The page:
Flight Simulator History

When talking about Flight Simulator you talk about Bruce Artwick. He has most certainly done a lot of other things, like writing a classic on computer graphics ("Microcomputer Displays, Graphics and Animation", 1985). But to us he is first and foremost the initiator of our beloved Flight Simulator World.

In the mid-70's Bruce Artwick was an electrical engineering graduate student at the University of Illinois. Being a passionate pilot, it was only natural that the principles of flight became the focus of his master's work. In his thesis of May 1975, called "A versatile computer-generated dynamic flight display", he presented a model of the flight of an aircraft, displayed on a computer screen. He proved that the 6800 processor (the first available microcomputer) was able to handle both the arithmetic and the graphic display, needed for real-time flight simulation. In short: the first Flight Simulator was born.

In 1978 Bruce Artwick, together with Stu Moment, founded his own software company by the name of SubLOGIC and started developing graphic software for the 6800, 6502, 8080 and other processors. In 1979 he decided to take the model from his thesis one step further and developed the first Flight Simulator program for the Apple-II (based on the 6502 processor), followed shortly by a version for the Radio Shack TRS-80. Both versions completely coded in their respective machine-code. In January 1980 SubLOGIC FS1 hit the consumer market (see ad). By 1981 Flight Simulator was reportedly the best selling title for the Apple. By the end of 1997 Microsoft claimed to have sold not less than 10 million copies of all versions of FS, making it the best sold software title in the entertainment sector. And in 2000 Microsoft Flight Simulator was taken up in the Guinness Book of Records with 21 million copies sold per June 1999. We certainly owe one to Bruce Artwick.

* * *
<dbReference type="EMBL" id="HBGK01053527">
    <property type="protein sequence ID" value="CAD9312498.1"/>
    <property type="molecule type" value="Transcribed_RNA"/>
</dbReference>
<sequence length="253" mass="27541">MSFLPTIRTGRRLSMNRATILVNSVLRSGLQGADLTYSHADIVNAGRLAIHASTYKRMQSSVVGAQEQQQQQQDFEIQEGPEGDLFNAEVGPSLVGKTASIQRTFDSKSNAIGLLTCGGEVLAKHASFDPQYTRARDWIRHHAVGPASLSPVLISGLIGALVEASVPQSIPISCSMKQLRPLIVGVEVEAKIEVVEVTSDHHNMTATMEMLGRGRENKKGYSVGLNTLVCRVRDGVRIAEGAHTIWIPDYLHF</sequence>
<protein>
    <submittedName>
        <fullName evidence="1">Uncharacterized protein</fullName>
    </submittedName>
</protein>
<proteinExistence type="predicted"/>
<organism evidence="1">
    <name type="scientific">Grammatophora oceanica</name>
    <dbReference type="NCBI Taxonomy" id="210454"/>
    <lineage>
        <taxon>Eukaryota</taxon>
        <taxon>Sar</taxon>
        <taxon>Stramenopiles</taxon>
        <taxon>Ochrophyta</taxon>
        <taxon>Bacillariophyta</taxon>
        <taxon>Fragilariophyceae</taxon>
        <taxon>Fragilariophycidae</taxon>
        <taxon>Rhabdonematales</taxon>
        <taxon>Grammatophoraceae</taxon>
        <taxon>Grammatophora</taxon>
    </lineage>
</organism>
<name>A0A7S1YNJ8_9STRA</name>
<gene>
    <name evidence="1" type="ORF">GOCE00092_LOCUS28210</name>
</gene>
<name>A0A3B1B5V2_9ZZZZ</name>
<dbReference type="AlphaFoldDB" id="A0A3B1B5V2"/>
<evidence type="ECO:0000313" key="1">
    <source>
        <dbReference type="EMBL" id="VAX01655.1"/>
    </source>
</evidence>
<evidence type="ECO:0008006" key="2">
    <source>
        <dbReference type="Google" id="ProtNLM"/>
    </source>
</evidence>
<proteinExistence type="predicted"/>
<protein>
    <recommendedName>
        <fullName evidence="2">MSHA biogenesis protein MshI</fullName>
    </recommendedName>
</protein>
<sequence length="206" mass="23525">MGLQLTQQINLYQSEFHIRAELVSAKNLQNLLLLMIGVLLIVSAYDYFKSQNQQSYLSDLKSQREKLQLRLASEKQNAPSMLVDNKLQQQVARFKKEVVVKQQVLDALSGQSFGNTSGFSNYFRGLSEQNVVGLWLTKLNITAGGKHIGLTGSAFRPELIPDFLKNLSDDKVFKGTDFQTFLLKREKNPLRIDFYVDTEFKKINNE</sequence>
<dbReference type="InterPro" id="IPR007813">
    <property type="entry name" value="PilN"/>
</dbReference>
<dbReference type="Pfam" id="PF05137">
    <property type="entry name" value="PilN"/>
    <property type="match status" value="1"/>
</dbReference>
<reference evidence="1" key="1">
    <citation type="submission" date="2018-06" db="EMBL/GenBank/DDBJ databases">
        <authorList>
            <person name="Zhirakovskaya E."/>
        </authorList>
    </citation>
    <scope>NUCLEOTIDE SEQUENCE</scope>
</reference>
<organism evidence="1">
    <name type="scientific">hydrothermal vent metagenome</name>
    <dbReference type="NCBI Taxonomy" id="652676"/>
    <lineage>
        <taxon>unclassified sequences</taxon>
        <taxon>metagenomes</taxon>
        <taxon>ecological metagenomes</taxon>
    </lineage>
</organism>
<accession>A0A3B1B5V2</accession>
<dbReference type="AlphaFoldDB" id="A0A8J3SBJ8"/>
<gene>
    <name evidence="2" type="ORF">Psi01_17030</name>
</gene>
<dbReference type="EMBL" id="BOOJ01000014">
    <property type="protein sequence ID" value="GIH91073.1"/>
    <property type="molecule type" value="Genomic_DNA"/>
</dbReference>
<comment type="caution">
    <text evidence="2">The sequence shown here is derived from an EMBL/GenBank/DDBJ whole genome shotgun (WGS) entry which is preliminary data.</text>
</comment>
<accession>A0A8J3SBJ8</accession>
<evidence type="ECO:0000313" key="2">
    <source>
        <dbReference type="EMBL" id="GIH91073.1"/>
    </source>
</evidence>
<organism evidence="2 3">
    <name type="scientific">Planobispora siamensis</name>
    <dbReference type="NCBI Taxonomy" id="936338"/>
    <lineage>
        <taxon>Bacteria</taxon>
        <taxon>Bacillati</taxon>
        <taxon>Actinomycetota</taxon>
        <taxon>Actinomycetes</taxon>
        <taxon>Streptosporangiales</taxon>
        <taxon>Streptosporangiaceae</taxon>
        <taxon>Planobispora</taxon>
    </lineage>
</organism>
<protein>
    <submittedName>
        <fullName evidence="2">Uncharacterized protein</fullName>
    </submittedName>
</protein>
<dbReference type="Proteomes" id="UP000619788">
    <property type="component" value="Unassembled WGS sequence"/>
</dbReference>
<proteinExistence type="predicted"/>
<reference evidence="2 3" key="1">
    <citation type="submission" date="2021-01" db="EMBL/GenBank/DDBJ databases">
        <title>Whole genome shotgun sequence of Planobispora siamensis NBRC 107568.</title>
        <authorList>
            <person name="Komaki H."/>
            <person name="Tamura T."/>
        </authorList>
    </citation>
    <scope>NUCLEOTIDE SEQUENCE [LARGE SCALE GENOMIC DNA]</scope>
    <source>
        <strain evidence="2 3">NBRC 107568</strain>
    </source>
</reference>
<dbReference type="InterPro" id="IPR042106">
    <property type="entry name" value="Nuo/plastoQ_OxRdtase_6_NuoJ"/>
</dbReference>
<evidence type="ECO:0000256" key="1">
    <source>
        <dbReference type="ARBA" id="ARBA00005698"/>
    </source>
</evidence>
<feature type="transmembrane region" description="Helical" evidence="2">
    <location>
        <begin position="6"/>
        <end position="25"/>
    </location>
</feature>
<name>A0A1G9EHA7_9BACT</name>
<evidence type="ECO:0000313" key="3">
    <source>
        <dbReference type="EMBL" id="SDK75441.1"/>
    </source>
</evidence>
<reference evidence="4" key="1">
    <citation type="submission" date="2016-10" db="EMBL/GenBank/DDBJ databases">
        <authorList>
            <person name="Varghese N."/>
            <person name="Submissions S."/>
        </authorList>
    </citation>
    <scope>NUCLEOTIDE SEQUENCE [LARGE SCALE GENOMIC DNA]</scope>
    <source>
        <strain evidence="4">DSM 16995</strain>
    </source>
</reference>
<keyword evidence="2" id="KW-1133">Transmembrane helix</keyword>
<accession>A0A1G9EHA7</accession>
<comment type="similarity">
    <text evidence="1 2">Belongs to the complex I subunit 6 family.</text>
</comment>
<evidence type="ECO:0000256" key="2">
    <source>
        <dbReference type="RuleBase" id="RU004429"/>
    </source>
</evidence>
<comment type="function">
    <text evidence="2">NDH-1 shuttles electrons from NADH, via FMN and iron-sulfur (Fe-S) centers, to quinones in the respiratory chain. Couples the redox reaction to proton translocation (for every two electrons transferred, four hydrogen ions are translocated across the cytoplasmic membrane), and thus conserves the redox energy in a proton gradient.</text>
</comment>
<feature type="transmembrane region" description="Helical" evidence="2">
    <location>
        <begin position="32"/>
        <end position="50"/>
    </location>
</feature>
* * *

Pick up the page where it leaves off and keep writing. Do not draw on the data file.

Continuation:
His work didn't go unnoticed. Another nerd from Redmond had just set up his own small software company called Microsoft and was shifting his attention from the C64 to the newly developed IBM-PC. This fellow Gates entered a bidding war with IBM to obtain a license for FS. Microsoft won the courtship because as Artwick said: "its nice small company atmosphere and the genuine interest of Vern Raburn, head of the consumer products division". So Microsoft obtained a joint license with Bruce Artwick.

This information was gathered from The History of Flight Simulator website. Take a look at Chapter 1 of the Good Flight Simmer's Guide